The launch of a new game console is a fairly unique event in this industry. Unlike a smartphone or tablet, you don't see a new one released every year, or even every five years, and you likely don't have to worry about it feeling outdated a few months after you buy one. This year, we're getting two, with Microsoft and Sony jockeying for position to be the choice of gamers this holiday season. We saw that sparring at E3 earlier this summer, and it was again on display at Gamescom in Cologne, Germany, where Sony made news with a release date for the PlayStation 4, among other things.
We didn't get a date for the Xbox One from Microsoft, but the company did have plenty of other things to announce and show off. Read on for a recap -- or a refresher, as the case may be.
If there's one theme that ran through both Sony's and Microsoft's presence at Gamescom, it's a bigger focus on indie developers. With Sony, we saw announcements of a number of indie games for the PS4 and Vita, along with some key deals that will see games either exclusive to or making their console debuts on Sony consoles. For Microsoft's part, its big announcement was an initiative of its own: the Independent Developers @ Xbox program, or ID@Xbox for short.
We already knew that the Xbox One console itself would act as a dev kit (albeit not immediately at launch), which could be a boon for indie developers, but ID@Xbox is a concerted effort to foster indie game development. It will let indie game makers sign up to become a registered Xbox One developer, which not only nets them two dev kits and access to Microsoft's toolset (both free if they're approved), but promises to speed up the process to make their games available on Xbox Live.
Speaking with us at the show, Xbox VP Phil Harrison said that he hopes Microsoft will "have to deal with tens of thousands of games" as a result of the program, and that it "will demonstrate that our platform is a really attractive place for creators to build games for."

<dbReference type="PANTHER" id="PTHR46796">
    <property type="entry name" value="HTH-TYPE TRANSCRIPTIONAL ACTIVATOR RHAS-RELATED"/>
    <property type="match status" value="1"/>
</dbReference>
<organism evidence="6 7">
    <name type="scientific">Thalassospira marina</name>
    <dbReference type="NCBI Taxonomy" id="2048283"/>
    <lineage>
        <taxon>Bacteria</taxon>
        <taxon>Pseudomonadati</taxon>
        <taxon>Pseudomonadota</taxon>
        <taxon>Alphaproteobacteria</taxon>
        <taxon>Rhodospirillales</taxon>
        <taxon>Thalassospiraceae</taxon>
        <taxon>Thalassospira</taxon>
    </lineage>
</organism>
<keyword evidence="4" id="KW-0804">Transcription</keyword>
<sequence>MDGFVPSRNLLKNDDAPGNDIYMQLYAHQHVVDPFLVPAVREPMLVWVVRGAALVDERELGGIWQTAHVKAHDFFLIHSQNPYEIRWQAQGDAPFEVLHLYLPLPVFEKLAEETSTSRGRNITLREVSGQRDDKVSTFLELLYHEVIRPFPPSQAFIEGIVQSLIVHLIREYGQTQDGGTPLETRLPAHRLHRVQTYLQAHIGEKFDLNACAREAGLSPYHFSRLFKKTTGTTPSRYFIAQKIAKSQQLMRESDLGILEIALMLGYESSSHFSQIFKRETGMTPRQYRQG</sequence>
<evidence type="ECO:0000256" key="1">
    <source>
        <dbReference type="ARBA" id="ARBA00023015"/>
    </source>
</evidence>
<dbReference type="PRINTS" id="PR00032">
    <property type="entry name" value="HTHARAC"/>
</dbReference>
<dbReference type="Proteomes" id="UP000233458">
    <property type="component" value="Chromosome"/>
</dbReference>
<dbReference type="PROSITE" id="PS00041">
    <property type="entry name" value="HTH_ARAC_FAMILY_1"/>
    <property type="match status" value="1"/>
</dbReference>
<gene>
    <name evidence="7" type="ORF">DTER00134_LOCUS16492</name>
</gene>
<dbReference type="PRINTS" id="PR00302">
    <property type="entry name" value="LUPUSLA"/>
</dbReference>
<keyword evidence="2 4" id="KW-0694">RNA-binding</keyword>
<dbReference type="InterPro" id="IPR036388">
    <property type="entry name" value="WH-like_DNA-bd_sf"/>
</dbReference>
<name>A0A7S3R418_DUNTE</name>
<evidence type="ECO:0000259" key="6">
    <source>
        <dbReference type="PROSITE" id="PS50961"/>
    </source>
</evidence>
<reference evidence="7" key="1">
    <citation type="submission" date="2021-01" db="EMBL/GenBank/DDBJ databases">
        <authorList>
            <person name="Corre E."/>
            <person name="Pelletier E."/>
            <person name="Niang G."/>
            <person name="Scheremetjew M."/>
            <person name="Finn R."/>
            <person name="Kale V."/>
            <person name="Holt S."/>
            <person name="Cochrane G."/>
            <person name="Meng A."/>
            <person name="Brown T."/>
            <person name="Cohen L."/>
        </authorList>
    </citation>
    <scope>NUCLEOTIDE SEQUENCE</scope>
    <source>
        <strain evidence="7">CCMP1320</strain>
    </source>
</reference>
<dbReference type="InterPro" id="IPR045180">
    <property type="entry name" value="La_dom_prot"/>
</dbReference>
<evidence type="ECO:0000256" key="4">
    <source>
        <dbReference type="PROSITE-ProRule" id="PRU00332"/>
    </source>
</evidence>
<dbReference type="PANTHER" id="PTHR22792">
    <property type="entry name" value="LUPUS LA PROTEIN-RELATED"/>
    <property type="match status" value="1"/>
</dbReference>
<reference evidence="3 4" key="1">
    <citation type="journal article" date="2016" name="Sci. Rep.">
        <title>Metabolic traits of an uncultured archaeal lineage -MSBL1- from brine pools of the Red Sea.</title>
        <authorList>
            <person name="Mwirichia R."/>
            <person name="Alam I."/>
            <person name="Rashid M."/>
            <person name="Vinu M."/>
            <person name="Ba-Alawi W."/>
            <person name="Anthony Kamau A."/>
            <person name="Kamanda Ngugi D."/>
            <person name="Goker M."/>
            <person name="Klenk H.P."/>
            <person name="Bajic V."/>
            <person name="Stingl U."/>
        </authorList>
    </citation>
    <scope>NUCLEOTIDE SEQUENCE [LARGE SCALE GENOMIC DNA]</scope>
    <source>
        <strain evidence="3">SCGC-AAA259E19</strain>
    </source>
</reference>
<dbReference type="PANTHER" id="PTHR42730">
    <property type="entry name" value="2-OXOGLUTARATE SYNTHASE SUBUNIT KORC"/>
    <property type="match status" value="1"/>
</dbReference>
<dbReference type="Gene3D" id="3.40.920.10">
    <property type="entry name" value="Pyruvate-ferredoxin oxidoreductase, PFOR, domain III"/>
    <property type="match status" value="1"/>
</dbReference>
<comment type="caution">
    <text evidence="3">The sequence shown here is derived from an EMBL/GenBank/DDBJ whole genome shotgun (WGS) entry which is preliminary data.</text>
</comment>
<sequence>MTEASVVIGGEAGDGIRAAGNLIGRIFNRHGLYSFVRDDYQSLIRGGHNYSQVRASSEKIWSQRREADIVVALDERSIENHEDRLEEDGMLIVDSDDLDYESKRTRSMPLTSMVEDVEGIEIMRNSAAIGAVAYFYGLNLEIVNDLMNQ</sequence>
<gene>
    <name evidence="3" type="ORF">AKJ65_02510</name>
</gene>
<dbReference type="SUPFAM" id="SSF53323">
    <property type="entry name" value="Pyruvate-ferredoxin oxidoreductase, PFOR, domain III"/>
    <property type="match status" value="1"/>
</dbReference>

Of course, Microsoft isn't neglecting things on the big, AAA game front, either. There's been some 50 games announced for the console so far, 23 of which will be available at launch. That latter batch includes titles like Watch Dogs (shown below), Dead Rising 3, Battlefield 4, Call of Duty: Ghosts, Assassin's Creed IV: Black Flag, Killer Instinct and Ryse: Son of Rome.
EA's sports titles are also well represented, with 2014 editions of Madden, NBA Live and FIFA on deck, the latter of which is notable for a couple of reasons. For starters, EA has confirmed that you'll be able to carry over a season from current-gen consoles to next-gen (PS4 and Xbox One, alike), and Microsoft has announced that all consoles pre-ordered in Europe will include a free copy of the game. The FIFA Ultimate Team feature will also be exclusive to the Xbox One and Xbox 360 versions of the game.
Beyond the launch lineup, you can look forward to some much talked-about games like Destiny, Mirror's Edge 2, Metal Gear Solid V, and the console-exclusive Titanfall. In something of a surprise, EA also announced an exclusive Boss Mode for the Xbox One version of Plants vs. Zombies: Garden Warfare, which will let you use both Kinect and SmartGlass to play the game from a top-down perspective.
There will also naturally be a new, as yet untitled Halo game, and Microsoft used the show to debut the latest entry in the Fable series, Fable Legends, which will boast four-player co-op play for the first time. According to Microsoft, 38 percent of its announced titles so far are exclusive to the Xbox One, and 37 percent are new IP as opposed to sequels or new versions of an existing title.
Beyond all that, we also got a more in-depth look at both the next-generation Kinect and the new Xbox Dashboard, as well as the rather unique Project Spark, which promises to let you build your own game worlds with the aid of Kinect. And, as we mentioned earlier, we had a chance to sit down with Xbox VP Phil Harrison to talk about the ID@Xbox program and his own gaming background. Now, about that release date...